There has been so much of noise in public discourse over how Pakistan’s Supreme Court failed to maintain an equitable yardstick between assets cases of former prime minister Nawaz Sharif and a combined case of Pakistan Tehreek-e-Insaf (PTI) Chairman Imran Khan and General Secretary Jahangir Tareen. Although there’s no obvious comparison between the two, the verdict reminds me of how last Mughal emperor was prosecuted at the hands of the British. In early 1858, the first war of independence in modern India, that the British dubbed as ‘Mutiny’ had been quelled successfully after almost a year of fighting in Northern India, the British tried Bahadur Shah Zafar in a military court.
The court found Zafar, who was a fragile man at the age of 83 years, guilty of being the force behind what it noted as ‘an international Islamic conspiracy’ to overthrow rule of East India Company in Delhi and kill its Christian population. He was sentenced to life long imprisonment in far off Rangoon where he died just four years later.
Much to the chagrin of Muslims in India, ignoring the fact that Hindus constituted bulk of the Bengal Army’s rebels, the prosecution claimed that Hinduism was nowhere either reflected or represented in what they called as the revolt. Their intention of course was to decimate the faintest semblance of Mughal claim over India and to drive a wedge between the local Hindu and Muslim masses. That’s why most probably the idea of ‘international Islamic conspiracy’ was invoked when there was no Muslim state that stood or supported Bahadur Shah Zafar; and Hindus were given a clean chit as a community.
But that was a court from hostile and invading colonist, which had to be a means of justifying the British in India. What our judiciary has done, in the context of assets cases, is that it has once again encroached upon and assumed a role where it wants to call the shots on matters best dealt in the realm of popular politics. So why then apex courts took upon themselves to direct the political system of this country? Perhaps one explanation may be found from our pre and post independent political history.
It is understandable that the most vocal pockets of the urban salaried class, from where the majority of the leadership for civil military bureaucracy and judiciary hail, are infatuated with Imran Khan, who has a similar background
British could not have ruled the subcontinent as a democratic power but as a colonist. Sure, the British introduced us with the idea of parliamentary democratic system towards the end of their rule in India, but the local governments thus formed had virtually played only second fiddle to Viceroy led military and civil bureaucracy and the judiciary. Muslims in these three institutions saw in MA Jinnah a real force who could establish a modern Islamic state in the Indian subcontinent. It’s important to note that never had the Indo-Pak region seen how an elected government works at a national level, except for a few months just before independence in 1947.
After Jinnah and his deputy Liaquat Ali Khan died within four years of the creation of Pakistan, the urbane and elitist bureaucracy in these three institutions thought it was their responsibility to lead the path that Jinnah had paved as they thought very little of the other political leaders. This is testified by the musical chair of power game from 1951-58, when apex courts played their due role in weakening the political system and politicians. The notorious doctrine of necessity to justify unconstitutional ouster of a lawful government was coined then, which has continuously dogged our political system decades later.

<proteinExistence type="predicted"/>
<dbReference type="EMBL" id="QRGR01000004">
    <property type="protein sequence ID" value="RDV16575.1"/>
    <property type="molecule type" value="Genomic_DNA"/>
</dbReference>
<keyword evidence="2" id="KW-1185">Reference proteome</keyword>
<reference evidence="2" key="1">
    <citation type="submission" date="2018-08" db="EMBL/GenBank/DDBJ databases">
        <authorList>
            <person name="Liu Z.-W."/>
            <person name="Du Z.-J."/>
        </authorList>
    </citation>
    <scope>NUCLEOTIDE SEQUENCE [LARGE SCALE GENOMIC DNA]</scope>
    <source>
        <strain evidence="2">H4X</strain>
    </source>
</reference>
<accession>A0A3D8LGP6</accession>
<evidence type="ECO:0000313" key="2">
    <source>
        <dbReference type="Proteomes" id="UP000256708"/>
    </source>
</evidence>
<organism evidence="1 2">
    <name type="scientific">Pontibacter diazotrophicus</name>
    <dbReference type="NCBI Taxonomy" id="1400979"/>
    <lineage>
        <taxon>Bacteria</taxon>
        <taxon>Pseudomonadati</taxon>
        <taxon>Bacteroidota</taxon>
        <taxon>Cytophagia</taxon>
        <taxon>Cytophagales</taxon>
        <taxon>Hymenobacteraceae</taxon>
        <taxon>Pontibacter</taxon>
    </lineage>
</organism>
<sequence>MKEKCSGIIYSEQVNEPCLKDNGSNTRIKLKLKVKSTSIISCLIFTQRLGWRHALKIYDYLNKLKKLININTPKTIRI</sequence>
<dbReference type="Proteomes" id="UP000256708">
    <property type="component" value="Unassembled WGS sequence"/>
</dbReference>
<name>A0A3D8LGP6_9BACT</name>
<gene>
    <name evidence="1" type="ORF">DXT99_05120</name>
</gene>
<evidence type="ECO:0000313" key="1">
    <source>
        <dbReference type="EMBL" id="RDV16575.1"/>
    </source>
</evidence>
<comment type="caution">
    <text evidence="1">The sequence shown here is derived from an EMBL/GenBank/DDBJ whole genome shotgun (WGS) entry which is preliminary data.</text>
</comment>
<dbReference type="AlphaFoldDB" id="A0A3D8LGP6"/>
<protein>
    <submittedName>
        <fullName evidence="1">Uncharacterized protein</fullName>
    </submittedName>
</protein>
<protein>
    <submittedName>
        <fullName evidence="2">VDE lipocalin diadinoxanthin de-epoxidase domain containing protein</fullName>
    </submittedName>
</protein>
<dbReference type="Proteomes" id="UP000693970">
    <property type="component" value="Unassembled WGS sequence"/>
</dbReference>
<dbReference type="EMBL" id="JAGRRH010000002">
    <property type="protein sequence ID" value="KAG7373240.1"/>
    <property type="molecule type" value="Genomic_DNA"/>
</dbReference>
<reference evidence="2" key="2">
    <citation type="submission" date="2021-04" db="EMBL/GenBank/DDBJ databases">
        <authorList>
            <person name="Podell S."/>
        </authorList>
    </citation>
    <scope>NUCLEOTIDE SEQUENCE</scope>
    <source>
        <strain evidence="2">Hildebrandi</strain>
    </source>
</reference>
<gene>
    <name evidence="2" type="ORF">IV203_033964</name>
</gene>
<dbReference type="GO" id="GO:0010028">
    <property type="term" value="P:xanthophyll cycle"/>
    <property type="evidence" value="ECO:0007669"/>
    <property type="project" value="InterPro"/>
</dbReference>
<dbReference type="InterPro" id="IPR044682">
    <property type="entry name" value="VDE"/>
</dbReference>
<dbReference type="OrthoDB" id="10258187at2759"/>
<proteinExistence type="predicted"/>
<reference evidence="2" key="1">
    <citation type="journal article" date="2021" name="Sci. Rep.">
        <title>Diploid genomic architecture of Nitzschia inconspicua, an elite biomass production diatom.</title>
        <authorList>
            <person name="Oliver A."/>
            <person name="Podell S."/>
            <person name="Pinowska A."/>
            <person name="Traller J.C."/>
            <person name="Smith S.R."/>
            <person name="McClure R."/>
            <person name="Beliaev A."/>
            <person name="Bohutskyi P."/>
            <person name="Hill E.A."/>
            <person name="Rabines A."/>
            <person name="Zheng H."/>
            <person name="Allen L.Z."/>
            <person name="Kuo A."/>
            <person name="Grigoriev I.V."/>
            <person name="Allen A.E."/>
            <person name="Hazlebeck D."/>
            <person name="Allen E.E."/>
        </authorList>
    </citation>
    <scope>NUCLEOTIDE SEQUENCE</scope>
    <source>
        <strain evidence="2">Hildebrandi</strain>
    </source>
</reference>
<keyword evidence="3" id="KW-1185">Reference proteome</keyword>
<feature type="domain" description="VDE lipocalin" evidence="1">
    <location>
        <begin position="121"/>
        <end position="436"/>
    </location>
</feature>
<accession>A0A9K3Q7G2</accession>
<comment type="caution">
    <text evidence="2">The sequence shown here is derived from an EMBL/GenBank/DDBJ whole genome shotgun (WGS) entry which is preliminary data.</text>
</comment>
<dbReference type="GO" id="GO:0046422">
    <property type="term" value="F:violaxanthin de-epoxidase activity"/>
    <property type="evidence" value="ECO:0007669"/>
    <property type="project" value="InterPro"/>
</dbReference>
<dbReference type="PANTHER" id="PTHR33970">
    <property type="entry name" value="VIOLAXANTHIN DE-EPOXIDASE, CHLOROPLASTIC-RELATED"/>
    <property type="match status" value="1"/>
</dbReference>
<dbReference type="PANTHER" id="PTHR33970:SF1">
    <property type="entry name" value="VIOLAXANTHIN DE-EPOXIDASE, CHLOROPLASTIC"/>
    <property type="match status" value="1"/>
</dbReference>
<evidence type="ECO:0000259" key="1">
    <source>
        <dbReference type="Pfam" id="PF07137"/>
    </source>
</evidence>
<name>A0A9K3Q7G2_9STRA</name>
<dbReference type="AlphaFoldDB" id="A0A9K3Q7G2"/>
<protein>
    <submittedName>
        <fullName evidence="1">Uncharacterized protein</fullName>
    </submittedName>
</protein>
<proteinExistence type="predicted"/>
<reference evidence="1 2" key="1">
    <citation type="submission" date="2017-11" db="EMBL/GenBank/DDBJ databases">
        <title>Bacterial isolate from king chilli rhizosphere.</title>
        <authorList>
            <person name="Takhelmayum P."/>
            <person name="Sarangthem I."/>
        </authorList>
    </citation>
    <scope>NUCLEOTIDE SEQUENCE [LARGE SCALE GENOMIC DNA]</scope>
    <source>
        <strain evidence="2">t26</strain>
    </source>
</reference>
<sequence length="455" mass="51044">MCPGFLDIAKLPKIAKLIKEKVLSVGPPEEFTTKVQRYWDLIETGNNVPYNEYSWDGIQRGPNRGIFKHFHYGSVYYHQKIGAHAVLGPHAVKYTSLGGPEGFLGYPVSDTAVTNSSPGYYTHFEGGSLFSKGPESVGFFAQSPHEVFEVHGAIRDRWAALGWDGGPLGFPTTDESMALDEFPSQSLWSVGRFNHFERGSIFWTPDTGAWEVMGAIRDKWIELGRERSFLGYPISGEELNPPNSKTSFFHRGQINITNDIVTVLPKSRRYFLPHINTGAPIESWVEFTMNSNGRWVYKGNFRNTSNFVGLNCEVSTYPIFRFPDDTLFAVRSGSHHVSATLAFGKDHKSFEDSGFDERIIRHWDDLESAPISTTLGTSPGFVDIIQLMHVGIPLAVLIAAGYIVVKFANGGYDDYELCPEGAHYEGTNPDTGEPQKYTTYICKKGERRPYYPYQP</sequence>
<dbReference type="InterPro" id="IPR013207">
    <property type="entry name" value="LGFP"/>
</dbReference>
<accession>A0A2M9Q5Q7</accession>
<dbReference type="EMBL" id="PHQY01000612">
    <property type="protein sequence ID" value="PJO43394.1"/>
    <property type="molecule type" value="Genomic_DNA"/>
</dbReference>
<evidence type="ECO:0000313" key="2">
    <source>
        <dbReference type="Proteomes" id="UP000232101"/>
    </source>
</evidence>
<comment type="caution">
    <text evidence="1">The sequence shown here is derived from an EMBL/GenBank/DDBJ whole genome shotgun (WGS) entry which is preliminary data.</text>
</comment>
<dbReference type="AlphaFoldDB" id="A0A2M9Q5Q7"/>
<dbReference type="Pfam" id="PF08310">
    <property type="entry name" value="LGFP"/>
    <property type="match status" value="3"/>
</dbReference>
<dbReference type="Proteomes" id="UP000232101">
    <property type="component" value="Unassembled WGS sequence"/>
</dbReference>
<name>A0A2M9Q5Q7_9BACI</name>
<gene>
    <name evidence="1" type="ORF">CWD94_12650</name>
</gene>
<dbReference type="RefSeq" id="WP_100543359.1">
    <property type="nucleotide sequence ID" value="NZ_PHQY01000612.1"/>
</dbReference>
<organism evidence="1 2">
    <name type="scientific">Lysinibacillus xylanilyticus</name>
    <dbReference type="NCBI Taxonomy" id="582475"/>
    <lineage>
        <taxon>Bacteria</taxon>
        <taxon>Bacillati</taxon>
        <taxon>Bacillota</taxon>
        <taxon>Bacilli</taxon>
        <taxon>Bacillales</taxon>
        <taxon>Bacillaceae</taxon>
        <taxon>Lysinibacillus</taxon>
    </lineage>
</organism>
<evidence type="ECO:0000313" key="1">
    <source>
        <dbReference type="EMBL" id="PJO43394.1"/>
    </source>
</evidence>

The mindset that had characterised the ‘appointed’ top brass of this country in its first decade after independence vis-à-vis the ‘elected’ and popular leaders has not died down yet. Talk to any government servant in civil, military, and judiciary and one can see with what level of contempt they would like to attribute all kinds of illnesses to politicians while conveniently ignoring how inept and graft-seeking their own office and department might be.
It is understandable that the most vocal pockets of urban middle and salaried class, from where the majority of the leadership for civil military bureaucracy and judiciary hail, are infatuated with Imran Khan who has a similar background. And that they would like him to be at the helm through whatever favourable situations they can create for him. The issue is that a vast majority of our population, thanks to proliferation of media, are cognizant of how in their desire to see a modern Jinnah in Imran Khan some in the state institutions are conducting matters unfairly, which will only erode the honour of these institutions.
More important than the honour of the institutions, the country will have to pay for such political engineering in the form of socio-economic and political instability. These things have neither helped Pakistan in past nor will they do in future.
The writer is a sociologist with interest in history and politics. He tweets @ZulfiRao and can be reached at Zulfirao@yahoo.com
Published in Daily Times, December 21st 2017.